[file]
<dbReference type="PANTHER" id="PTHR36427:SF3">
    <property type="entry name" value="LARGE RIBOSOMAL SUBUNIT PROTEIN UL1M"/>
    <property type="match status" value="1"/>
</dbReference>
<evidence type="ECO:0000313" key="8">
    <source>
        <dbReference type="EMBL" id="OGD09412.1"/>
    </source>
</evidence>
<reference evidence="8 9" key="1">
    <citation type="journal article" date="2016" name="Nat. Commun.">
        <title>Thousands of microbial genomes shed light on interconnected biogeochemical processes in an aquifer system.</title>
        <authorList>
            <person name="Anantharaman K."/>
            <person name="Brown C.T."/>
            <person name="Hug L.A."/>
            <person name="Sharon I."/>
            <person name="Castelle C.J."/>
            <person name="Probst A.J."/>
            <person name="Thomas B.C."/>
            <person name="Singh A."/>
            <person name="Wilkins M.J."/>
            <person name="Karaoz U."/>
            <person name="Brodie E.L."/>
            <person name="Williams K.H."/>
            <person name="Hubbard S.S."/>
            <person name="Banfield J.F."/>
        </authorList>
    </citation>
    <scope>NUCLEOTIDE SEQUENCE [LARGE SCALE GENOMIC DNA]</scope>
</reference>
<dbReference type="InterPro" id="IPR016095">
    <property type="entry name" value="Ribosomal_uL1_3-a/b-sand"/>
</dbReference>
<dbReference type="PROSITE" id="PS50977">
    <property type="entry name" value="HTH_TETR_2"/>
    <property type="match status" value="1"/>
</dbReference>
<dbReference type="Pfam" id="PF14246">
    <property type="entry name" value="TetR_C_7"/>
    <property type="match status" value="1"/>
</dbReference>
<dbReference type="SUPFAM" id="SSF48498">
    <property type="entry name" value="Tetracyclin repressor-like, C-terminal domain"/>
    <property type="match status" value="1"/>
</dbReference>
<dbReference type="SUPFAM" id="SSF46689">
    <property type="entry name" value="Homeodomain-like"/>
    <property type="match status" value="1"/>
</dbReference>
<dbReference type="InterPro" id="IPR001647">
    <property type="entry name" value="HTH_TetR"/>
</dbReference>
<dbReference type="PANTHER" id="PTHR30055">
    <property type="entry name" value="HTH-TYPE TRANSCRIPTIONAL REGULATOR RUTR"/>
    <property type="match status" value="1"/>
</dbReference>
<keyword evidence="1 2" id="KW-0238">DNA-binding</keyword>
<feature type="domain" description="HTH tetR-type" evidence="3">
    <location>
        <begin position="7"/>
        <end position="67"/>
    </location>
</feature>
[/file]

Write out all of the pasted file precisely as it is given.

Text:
<dbReference type="PANTHER" id="PTHR36427:SF3">
    <property type="entry name" value="LARGE RIBOSOMAL SUBUNIT PROTEIN UL1M"/>
    <property type="match status" value="1"/>
</dbReference>
<evidence type="ECO:0000313" key="8">
    <source>
        <dbReference type="EMBL" id="OGD09412.1"/>
    </source>
</evidence>
<reference evidence="8 9" key="1">
    <citation type="journal article" date="2016" name="Nat. Commun.">
        <title>Thousands of microbial genomes shed light on interconnected biogeochemical processes in an aquifer system.</title>
        <authorList>
            <person name="Anantharaman K."/>
            <person name="Brown C.T."/>
            <person name="Hug L.A."/>
            <person name="Sharon I."/>
            <person name="Castelle C.J."/>
            <person name="Probst A.J."/>
            <person name="Thomas B.C."/>
            <person name="Singh A."/>
            <person name="Wilkins M.J."/>
            <person name="Karaoz U."/>
            <person name="Brodie E.L."/>
            <person name="Williams K.H."/>
            <person name="Hubbard S.S."/>
            <person name="Banfield J.F."/>
        </authorList>
    </citation>
    <scope>NUCLEOTIDE SEQUENCE [LARGE SCALE GENOMIC DNA]</scope>
</reference>
<dbReference type="InterPro" id="IPR016095">
    <property type="entry name" value="Ribosomal_uL1_3-a/b-sand"/>
</dbReference>
<dbReference type="PROSITE" id="PS50977">
    <property type="entry name" value="HTH_TETR_2"/>
    <property type="match status" value="1"/>
</dbReference>
<dbReference type="Pfam" id="PF14246">
    <property type="entry name" value="TetR_C_7"/>
    <property type="match status" value="1"/>
</dbReference>
<dbReference type="SUPFAM" id="SSF48498">
    <property type="entry name" value="Tetracyclin repressor-like, C-terminal domain"/>
    <property type="match status" value="1"/>
</dbReference>
<dbReference type="SUPFAM" id="SSF46689">
    <property type="entry name" value="Homeodomain-like"/>
    <property type="match status" value="1"/>
</dbReference>
<dbReference type="InterPro" id="IPR001647">
    <property type="entry name" value="HTH_TetR"/>
</dbReference>
<dbReference type="PANTHER" id="PTHR30055">
    <property type="entry name" value="HTH-TYPE TRANSCRIPTIONAL REGULATOR RUTR"/>
    <property type="match status" value="1"/>
</dbReference>
<keyword evidence="1 2" id="KW-0238">DNA-binding</keyword>
<feature type="domain" description="HTH tetR-type" evidence="3">
    <location>
        <begin position="7"/>
        <end position="67"/>
    </location>
</feature>